‘All in the Family’: Rob Reiner Explained Why Archie Bunker Wasn’t Supposed to be ‘Lovable’

by Joe Rutland
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If you thought that “All in the Family” meant to have Archie Bunker as a warm-hearted fan favorite, then you better think again.

The plans for Carroll O’Connor’s iconic character did not involve him being “lovable,” according to cast member Rob Reiner.

”I know we were criticized by some for making a bigot lovable, but that was neither our intention nor that of (producer) Norman Lear,” Reiner said when he spoke with film reviewer Gene Siskel for a 1986 article in The Chicago Tribune.

“On the contrary, everyone associated with the show was liberal-minded, and we were simply presenting both sides and letting the audience decide,” Reiner said. “Unfortunately, I guess, a lot of the audience simply fell in love with Archie.”

‘All in the Family’ Fans Show Support For Archie Bunker

Fans of the show started wearing “Archie Bunker For President” T-shirts and lapel pins. The way that Bunker talked and shared his ideas appealed to many viewers.

For O’Connor’s sake, he was nothing like the character he played at all. He was very liberal-minded about social causes near and dear to his heart.

You’d never hear O’Connor the person in real life say what Bunker did on “All in the Family.”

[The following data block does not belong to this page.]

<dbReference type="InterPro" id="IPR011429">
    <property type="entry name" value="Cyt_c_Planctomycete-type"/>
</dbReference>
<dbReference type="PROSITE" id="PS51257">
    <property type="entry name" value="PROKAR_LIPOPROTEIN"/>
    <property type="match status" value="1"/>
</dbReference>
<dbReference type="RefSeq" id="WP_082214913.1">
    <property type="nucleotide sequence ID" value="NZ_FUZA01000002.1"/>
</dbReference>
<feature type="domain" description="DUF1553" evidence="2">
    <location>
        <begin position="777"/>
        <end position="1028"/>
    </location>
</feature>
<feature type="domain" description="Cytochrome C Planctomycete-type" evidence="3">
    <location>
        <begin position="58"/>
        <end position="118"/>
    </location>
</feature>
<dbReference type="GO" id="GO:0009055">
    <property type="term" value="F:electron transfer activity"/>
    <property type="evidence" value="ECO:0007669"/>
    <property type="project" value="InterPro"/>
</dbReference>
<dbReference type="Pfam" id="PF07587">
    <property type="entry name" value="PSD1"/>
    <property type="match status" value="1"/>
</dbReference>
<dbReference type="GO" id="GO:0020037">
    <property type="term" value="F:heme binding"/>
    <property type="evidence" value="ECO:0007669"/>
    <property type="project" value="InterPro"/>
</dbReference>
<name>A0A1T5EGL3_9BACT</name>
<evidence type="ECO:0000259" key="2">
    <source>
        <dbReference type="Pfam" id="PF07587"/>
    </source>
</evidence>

Reiner was often a target of Bunker’s boorish behavior. After all, it was Bunker who called Reiner’s character Michael Stivic “Meathead.” It’s been a name that hung around Reiner’s neck like a millstone for years, but his directing work has lessened its weight.

Rob Reiner Thought About Leaving Show After 3 Seasons

There was a point, though, where Reiner was really thinking about walking away. It happened during the show’s third season on CBS when it was a consistent rating winner.

“That`s when you start to think about whether you should simply play the same sort of role forever and cash the checks,” Reiner said, “or whether you should get out while you can.”

Reiner said that crisis passed in the fourth season. The entire cast was able to take part in writing each script.

“It was like group therapy,” Reiner said. “What you typically saw (on TV) was the consensus of Carroll, Jean (Stapleton), Sally (Struthers), and my thoughts on any given subject.”

As it turned out, Reiner’s Stivic put up with O’Connor’s Bunker for eight seasons. Reiner and Struthers did not renew their contracts, so they left Archie and Edith to themselves.

Outsider.com